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As a general contractor, construction project manager, or building owner, you may know that many jurisdictions now require NFP or IFC-complaint public safety and emergency responder coverage (ERRC) as a prerequisite for getting an occupancy permit. You may even be confident that your building requires a public safety coverage solution (ERRCS) of some kind. But understanding the details of how coverage is tested and how it can be improved is complicated, and varies greatly by jurisdiction.
This article will help you understand exactly what you need, the differences in code requirements, and guide you in picking the right integrator for testing and (potentially) installing a public safety DAS or BDA system.
If you're ready to get a quote for a public safety system, reach out to our Public Safety DAS Design and Installation team.
First responders must be able to maintain communications throughout a property in an emergency situation. Whether they are responding to a fire, medical emergency or domestic threat, they cannot be in a situation where their radios stop working. It is essential that their communication devices continue to transmit in hard-to-reach areas, such as stairwells, elevators, basements, and thick-walled or shielded areas. Newly-built LEED-certified buildings with low-E glass often suffer from poor public-safety signal coverage due to signal attenuation caused by low-E glass.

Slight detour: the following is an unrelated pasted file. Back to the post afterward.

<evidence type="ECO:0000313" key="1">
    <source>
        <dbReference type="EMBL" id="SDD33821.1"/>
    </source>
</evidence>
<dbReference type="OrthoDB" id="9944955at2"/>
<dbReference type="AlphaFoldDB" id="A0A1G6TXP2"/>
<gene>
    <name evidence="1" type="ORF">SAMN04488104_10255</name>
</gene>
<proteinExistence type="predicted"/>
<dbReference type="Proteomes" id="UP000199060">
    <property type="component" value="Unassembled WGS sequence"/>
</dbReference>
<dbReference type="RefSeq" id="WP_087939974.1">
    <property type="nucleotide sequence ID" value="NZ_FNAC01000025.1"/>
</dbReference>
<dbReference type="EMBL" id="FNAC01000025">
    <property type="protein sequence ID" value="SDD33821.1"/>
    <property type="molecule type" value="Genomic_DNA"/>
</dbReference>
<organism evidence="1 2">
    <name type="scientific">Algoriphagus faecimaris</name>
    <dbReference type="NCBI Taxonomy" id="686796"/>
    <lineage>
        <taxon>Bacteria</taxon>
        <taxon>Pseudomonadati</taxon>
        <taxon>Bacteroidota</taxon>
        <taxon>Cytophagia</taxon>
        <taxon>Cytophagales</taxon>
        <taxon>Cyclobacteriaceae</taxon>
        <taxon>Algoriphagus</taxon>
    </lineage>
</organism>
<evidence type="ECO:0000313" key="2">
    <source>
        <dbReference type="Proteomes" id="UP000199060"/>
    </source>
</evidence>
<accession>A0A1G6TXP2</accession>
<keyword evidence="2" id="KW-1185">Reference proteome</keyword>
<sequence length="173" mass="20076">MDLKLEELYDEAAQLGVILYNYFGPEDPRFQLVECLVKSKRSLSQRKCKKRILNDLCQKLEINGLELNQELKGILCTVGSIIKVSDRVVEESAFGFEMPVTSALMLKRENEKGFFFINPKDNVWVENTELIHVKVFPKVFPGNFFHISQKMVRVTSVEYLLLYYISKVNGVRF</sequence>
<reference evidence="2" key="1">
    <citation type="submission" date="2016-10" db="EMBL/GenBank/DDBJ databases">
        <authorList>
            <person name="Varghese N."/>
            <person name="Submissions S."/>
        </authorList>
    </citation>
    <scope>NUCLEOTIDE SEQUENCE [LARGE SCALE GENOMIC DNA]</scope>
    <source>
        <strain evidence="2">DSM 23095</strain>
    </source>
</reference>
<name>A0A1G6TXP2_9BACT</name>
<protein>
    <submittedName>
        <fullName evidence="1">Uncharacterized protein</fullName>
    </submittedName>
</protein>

This level of in-building coverage for first responders is not an amenity but a requirement. Almost every city and county in the US has enacted local ordinances and codes making in-building coverage for first responders mandatory. These regulations mandate that every building must meet a minimum level of first responder communication reliability as a condition for occupancy. It is the responsibility of the building owner or operator to test their building and, if needed, install a system and make sure it is up to code.
Local jurisdictions don’t simply write their own rules, they draw on suggested ordinances written by a few different organizations, including:
Understand local codes is key: since there’s no unified set of rules set at the federal level, every jurisdiction has slightly different ordinances. Some larger cities have drafted their own codes to govern public safety communications. But most smaller municipalities are adopting the language in the IFC and NFPA codes rather than developing their own ordinances. That means that the location of your building and the relevant local authority dictates which codes you must meet.
One final note on local codes: don’t assume that only new construction must comply with these codes or that older properties are grandfathered in. There are already examples of these codes being enforced retroactively in existing buildings; Summit County, CO, and Schaumburg, IL are just a couple of cities that are doing this, and we expect more in the future.
As we discussed, the NFPA and IFC are the most commonly used standards and have been adopted by many local authorities. It is imperative that you understand these requirements, because your building, and any installed public safety DAS, must meet all of them to pass inspection.
Here’s a quick run-down of the most common and important requirements:
In addition to these equipment and signal guidelines, there are also coverage testing requirements. Coverage generally must be tested according to a “20 grid” or “40 grid” process. In grid testing, each floor of a building is split into 20 or 40 sections, and each section is tested using a public safety radio to ensure that there is connectivity and that the signal meets minimum downlink and uplink requirements.